In Dr Kirkham’s mind, the “biggest challenge” faced by PCNs are the workforce shortages to be addressed. Welcoming the addition of nursing associates and funding to recruit, Dr Kirkham also expressed concern that six months have been lost due to Covid, resulting in a lack of time to recruit the professionals that are needed. In order to “make real” the values of the NHS People Plan, Dr Kirkham called for investment in general practice and urged the sector to ensure that equality, diversity and inclusion remain high on the priority list.
By effectively “pausing” the management of long-term conditions during the pandemic, NHS England freed up nurses working within general practice to join district nursing teams, supporting the care of people in their own homes. In Fleetwood, explained Dr Spencer, this was not mandated from any authority, but was simply the reflexive agility of key individuals within the network. This form of agile resource management also allowed support for community pharmacy when dealing with the pressures of increased demand. Furthermore, by adapting a model for electronic prescribing which linked all clinicians within the area, dentists in Fleetwood were able to carry out prescriptions.
The PCN is, in Dr Spencer’s view, an “anchor institution” which supports wider healthcare, education and training within a locality. This can be extended further to include “anchor people” in the local authority, education establishments and beyond which allow a more holistic approach to combating the economic, as well as the health, impacts of Covid.
Turning to the challenge of health inequalities, Dr Spencer raised the importance of listening to residents, building on long-term relationships of trust, and empowering communities to think about positive health outcomes. He also called for an expansion to the roles that can be recruited for within a community to better meet local need. In Fleetwood, this means drug and alcohol workers and management support, both of which are needed and yet do not qualify as part of the recruitment drive.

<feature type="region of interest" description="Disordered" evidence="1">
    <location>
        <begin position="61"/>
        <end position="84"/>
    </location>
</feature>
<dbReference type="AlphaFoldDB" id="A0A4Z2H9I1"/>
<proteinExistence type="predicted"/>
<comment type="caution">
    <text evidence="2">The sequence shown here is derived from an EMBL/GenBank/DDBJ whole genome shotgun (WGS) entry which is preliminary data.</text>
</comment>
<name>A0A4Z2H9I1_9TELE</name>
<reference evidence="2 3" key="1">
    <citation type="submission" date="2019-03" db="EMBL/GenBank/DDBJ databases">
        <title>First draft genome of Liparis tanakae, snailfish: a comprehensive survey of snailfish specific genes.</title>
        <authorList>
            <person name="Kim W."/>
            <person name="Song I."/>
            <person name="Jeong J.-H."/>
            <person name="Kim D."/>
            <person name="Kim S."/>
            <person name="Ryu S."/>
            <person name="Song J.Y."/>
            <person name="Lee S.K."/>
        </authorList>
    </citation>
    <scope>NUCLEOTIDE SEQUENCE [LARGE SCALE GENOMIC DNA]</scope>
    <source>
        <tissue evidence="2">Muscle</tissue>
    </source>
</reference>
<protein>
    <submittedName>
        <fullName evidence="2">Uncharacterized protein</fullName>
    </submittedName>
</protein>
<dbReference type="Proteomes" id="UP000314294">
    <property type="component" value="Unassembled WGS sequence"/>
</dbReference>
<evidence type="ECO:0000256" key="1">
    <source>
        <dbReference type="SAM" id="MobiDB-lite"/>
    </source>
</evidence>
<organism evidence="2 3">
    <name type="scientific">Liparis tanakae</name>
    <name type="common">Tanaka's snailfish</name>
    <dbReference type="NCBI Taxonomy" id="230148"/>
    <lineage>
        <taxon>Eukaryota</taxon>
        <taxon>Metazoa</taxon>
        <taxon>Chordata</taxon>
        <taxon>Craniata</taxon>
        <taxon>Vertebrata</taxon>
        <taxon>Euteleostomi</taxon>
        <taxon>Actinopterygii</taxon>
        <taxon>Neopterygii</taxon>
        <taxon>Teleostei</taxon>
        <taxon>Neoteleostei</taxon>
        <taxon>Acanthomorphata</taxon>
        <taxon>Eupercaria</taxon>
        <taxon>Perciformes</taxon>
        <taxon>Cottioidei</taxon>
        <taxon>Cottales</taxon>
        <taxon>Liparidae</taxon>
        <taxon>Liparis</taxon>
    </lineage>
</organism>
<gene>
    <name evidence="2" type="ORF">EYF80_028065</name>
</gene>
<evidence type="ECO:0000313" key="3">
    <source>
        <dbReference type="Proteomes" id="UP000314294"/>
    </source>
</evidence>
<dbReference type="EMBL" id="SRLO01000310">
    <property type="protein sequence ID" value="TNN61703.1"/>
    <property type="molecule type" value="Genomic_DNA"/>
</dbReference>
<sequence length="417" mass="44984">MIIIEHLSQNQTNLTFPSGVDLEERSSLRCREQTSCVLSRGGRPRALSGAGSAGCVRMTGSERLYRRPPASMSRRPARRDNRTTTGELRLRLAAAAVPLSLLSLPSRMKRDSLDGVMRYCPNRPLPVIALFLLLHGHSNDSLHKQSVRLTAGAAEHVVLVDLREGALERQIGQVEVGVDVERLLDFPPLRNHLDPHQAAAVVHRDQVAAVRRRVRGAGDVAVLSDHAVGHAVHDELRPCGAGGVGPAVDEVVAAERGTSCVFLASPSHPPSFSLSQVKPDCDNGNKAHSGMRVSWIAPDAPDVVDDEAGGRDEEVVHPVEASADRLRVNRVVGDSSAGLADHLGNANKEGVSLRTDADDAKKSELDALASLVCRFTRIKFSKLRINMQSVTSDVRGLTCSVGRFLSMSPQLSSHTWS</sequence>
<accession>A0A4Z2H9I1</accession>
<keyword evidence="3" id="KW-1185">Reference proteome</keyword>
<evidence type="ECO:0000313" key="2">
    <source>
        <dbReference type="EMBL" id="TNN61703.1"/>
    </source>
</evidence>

Expanding on this, Dr Farzana Hussain, an experienced GP of 19 years, outlined how primary care services are supporting communities in Newham, her locality. “I was really delighted when primary care networks were born a year ago because, for me, this is about levelling up,” she said. Referencing areas such as Fleetwood which have been progressing in the development of integrated care over the years, Dr Hussain reflected that in Newham Central PCN, which covers 67,000 residents through seven practices, this journey has been a much more recent one. “Getting a relationship with six other practices is not always easy,” said Dr Hussain, but having the Network Contract Direct Enhanced Service (DES) in place has been important in focusing efforts on where the greatest gains can be seen.
With the role of PCNs spanning well beyond GP prescribing services, there is a real opportunity to work with communities, expanded Dr Hussain. Addressing earlier points in the discussion, Dr Hussain echoed the calls of Dr Kirkham for a better framework for managing long-term conditions.
In the context of a second wave of Covid-19, Dr Hussain explained the reassurance provided to smaller practices by the backing of a PCN. With members of her team currently isolating, she remarked that “without primary care networks, my practice would close. ” Instead, PCNs not only provide a lifeline to sustain services, but also have a role to play in mitigating some of the wider impacts of the pandemic. This line of thought considers the NHS as “more than just a healthcare provider”, but an anchor in supporting communities both within and outside in times of exceptional need.
It is clear that PCNs have come an exceptionally long way over the past year and that they are frameworks being utilised to great effect during the pandemic. However, without further support for workforce, long-term condition management and continued exploration into the benefits PCNs can provide in the wider community, the model may not prove sustainable.